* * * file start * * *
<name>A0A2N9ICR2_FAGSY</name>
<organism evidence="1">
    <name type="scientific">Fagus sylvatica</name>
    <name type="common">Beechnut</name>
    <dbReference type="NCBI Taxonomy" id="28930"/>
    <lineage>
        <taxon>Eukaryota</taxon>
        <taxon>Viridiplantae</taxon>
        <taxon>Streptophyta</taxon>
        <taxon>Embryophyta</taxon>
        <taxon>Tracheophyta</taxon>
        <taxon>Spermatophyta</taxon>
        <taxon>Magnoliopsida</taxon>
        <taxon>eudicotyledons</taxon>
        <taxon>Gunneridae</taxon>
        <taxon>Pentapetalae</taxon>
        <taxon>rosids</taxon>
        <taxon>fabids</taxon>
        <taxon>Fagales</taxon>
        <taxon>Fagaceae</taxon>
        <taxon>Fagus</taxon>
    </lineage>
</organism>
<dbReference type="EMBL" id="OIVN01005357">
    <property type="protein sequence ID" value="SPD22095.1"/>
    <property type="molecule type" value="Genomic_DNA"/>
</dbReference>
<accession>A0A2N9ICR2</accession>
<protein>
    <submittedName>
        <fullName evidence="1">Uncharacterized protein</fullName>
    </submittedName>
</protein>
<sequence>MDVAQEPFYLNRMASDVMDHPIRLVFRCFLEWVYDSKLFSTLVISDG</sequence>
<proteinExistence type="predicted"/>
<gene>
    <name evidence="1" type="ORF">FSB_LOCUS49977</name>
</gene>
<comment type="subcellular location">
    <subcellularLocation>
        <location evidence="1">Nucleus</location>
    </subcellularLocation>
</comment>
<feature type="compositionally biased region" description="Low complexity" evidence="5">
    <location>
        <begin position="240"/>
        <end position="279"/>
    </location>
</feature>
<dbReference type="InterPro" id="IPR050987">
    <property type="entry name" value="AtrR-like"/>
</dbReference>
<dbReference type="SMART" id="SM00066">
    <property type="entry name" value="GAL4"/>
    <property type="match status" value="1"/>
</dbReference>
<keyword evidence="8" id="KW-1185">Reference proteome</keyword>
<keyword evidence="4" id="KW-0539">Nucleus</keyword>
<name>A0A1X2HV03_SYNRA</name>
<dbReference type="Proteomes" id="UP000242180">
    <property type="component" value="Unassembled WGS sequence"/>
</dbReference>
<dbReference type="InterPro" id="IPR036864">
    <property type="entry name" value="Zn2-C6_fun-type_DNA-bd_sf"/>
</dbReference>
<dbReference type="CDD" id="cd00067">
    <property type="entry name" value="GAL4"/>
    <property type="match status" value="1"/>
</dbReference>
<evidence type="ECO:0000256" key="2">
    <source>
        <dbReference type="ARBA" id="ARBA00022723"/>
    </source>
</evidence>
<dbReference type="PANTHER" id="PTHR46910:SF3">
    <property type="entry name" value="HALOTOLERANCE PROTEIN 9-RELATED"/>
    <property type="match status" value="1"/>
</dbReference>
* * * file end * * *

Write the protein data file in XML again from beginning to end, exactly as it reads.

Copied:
<name>A0A2N9ICR2_FAGSY</name>
<organism evidence="1">
    <name type="scientific">Fagus sylvatica</name>
    <name type="common">Beechnut</name>
    <dbReference type="NCBI Taxonomy" id="28930"/>
    <lineage>
        <taxon>Eukaryota</taxon>
        <taxon>Viridiplantae</taxon>
        <taxon>Streptophyta</taxon>
        <taxon>Embryophyta</taxon>
        <taxon>Tracheophyta</taxon>
        <taxon>Spermatophyta</taxon>
        <taxon>Magnoliopsida</taxon>
        <taxon>eudicotyledons</taxon>
        <taxon>Gunneridae</taxon>
        <taxon>Pentapetalae</taxon>
        <taxon>rosids</taxon>
        <taxon>fabids</taxon>
        <taxon>Fagales</taxon>
        <taxon>Fagaceae</taxon>
        <taxon>Fagus</taxon>
    </lineage>
</organism>
<dbReference type="EMBL" id="OIVN01005357">
    <property type="protein sequence ID" value="SPD22095.1"/>
    <property type="molecule type" value="Genomic_DNA"/>
</dbReference>
<accession>A0A2N9ICR2</accession>
<protein>
    <submittedName>
        <fullName evidence="1">Uncharacterized protein</fullName>
    </submittedName>
</protein>
<sequence>MDVAQEPFYLNRMASDVMDHPIRLVFRCFLEWVYDSKLFSTLVISDG</sequence>
<proteinExistence type="predicted"/>
<gene>
    <name evidence="1" type="ORF">FSB_LOCUS49977</name>
</gene>
<comment type="subcellular location">
    <subcellularLocation>
        <location evidence="1">Nucleus</location>
    </subcellularLocation>
</comment>
<feature type="compositionally biased region" description="Low complexity" evidence="5">
    <location>
        <begin position="240"/>
        <end position="279"/>
    </location>
</feature>
<dbReference type="InterPro" id="IPR050987">
    <property type="entry name" value="AtrR-like"/>
</dbReference>
<dbReference type="SMART" id="SM00066">
    <property type="entry name" value="GAL4"/>
    <property type="match status" value="1"/>
</dbReference>
<keyword evidence="8" id="KW-1185">Reference proteome</keyword>
<keyword evidence="4" id="KW-0539">Nucleus</keyword>
<name>A0A1X2HV03_SYNRA</name>
<dbReference type="Proteomes" id="UP000242180">
    <property type="component" value="Unassembled WGS sequence"/>
</dbReference>
<dbReference type="InterPro" id="IPR036864">
    <property type="entry name" value="Zn2-C6_fun-type_DNA-bd_sf"/>
</dbReference>
<dbReference type="CDD" id="cd00067">
    <property type="entry name" value="GAL4"/>
    <property type="match status" value="1"/>
</dbReference>
<evidence type="ECO:0000256" key="2">
    <source>
        <dbReference type="ARBA" id="ARBA00022723"/>
    </source>
</evidence>
<dbReference type="PANTHER" id="PTHR46910:SF3">
    <property type="entry name" value="HALOTOLERANCE PROTEIN 9-RELATED"/>
    <property type="match status" value="1"/>
</dbReference>